Above is one of the many spectacular images that USGS/HVO crews have been documenting of the new eruptive fissures that are located between Pu`u O`o and Napau craters. I highly recommend checking out their new photos and videos and captions of this event on their IMAGES page. Their photo updates are images recorded yesterday. I believe the fissures are perhaps less explosive today, but I only base that on watching their new fissure cam, which may be very deceiving as to what is taking place on the ground along the fissures.
I have not been able to hike out to the coastal plains to see just how much lava may still be flowing; it has been raining very hard here. Reports I have received for the area say the lava has stopped flowing on the surface, but remains hot and steaming from the rains.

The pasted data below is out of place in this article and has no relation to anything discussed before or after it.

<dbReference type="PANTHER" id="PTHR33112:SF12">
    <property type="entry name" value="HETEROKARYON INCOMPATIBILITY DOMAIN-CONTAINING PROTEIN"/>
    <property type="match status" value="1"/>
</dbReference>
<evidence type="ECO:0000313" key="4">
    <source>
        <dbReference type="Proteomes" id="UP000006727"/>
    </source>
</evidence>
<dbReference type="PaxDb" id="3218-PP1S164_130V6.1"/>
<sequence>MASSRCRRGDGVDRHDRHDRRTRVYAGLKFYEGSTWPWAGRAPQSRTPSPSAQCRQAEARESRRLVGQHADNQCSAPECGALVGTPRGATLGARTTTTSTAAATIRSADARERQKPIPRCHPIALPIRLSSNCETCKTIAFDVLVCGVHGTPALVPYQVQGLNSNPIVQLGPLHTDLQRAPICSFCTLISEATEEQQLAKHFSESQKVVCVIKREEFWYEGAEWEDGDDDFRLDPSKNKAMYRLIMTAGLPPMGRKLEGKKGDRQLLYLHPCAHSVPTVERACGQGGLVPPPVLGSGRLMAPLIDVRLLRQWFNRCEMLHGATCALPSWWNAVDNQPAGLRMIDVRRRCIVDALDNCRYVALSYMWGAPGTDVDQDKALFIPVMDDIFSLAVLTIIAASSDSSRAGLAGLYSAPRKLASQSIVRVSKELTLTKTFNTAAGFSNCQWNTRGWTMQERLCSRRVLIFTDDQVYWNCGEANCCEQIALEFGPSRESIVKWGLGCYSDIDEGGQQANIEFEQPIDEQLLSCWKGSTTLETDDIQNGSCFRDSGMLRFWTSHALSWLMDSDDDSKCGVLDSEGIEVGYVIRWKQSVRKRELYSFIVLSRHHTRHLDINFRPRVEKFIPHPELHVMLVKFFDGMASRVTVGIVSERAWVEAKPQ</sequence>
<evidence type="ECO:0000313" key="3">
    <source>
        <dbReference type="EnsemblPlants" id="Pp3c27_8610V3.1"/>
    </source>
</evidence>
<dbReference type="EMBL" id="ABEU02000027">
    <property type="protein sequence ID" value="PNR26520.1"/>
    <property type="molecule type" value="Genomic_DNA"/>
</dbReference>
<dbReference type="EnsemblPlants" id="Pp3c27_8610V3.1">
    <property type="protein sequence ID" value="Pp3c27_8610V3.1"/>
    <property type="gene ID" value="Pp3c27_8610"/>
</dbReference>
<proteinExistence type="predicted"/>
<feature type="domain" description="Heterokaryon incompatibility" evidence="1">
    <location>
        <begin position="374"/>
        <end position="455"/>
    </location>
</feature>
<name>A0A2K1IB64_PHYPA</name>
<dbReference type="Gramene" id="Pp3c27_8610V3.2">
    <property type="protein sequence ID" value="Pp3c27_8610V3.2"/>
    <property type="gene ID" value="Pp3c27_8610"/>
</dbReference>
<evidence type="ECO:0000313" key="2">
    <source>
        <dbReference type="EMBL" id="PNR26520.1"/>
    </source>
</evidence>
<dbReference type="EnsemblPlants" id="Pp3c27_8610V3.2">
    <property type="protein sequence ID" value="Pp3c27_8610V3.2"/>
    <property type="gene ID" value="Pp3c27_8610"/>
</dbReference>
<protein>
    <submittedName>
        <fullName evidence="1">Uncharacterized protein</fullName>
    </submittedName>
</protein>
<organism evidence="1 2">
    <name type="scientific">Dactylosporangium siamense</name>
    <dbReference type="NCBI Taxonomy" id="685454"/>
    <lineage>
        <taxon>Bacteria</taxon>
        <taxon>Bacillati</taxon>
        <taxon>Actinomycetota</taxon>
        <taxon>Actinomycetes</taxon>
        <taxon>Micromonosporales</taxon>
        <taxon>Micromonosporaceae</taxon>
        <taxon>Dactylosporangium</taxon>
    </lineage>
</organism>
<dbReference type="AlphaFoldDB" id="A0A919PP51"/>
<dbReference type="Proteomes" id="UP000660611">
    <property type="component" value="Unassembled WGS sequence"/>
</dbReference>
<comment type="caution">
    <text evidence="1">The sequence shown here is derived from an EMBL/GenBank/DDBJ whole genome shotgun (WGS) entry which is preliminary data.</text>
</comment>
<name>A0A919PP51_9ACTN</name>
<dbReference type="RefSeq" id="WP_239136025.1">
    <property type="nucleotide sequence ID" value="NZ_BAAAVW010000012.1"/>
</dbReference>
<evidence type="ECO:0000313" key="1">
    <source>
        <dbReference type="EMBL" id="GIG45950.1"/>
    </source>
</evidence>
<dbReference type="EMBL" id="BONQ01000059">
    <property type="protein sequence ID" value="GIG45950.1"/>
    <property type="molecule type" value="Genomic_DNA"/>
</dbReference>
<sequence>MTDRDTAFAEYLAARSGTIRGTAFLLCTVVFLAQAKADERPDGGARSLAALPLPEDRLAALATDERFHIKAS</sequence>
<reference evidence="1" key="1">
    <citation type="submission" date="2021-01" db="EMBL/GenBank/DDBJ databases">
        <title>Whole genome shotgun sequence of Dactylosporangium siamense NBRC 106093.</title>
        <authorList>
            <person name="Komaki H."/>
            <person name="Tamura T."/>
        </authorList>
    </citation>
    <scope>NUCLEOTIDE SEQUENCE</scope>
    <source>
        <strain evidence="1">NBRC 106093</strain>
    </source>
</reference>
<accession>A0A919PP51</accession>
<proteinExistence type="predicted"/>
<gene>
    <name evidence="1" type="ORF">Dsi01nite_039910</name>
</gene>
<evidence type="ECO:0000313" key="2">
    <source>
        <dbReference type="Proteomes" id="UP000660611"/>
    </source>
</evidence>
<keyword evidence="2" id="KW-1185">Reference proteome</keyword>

I will be compiling a set of video clips of the past month of coastal flats surface flow action for the local Big Island Video News and also post that raw video and the news version on here in the next few days.
No one knows what will happen next with the magma changes and lava eruption sites, but we are all excited to find out!
Until the surface flows are coming down the Pulama Pali or onto the coastal flats again I may not have as many updates, and will not have any new photos for you. I will not be hiking into the eruptive fissure zones that are currenty remote and inside National Park bouderies.
The lava Hawaii County Lava viewing site off the end of Highway 130 will remain open for visitors. There may be very little lava to been seen for a while but the area remains hot and fuming and steaming and is still a big attraction. For more information on this you can phone 808- 430-1966
To keep up with the activity within Hawaii Volcanoes National Park and the rift-zone eruptions you can follow the USGS/HVO daily reports.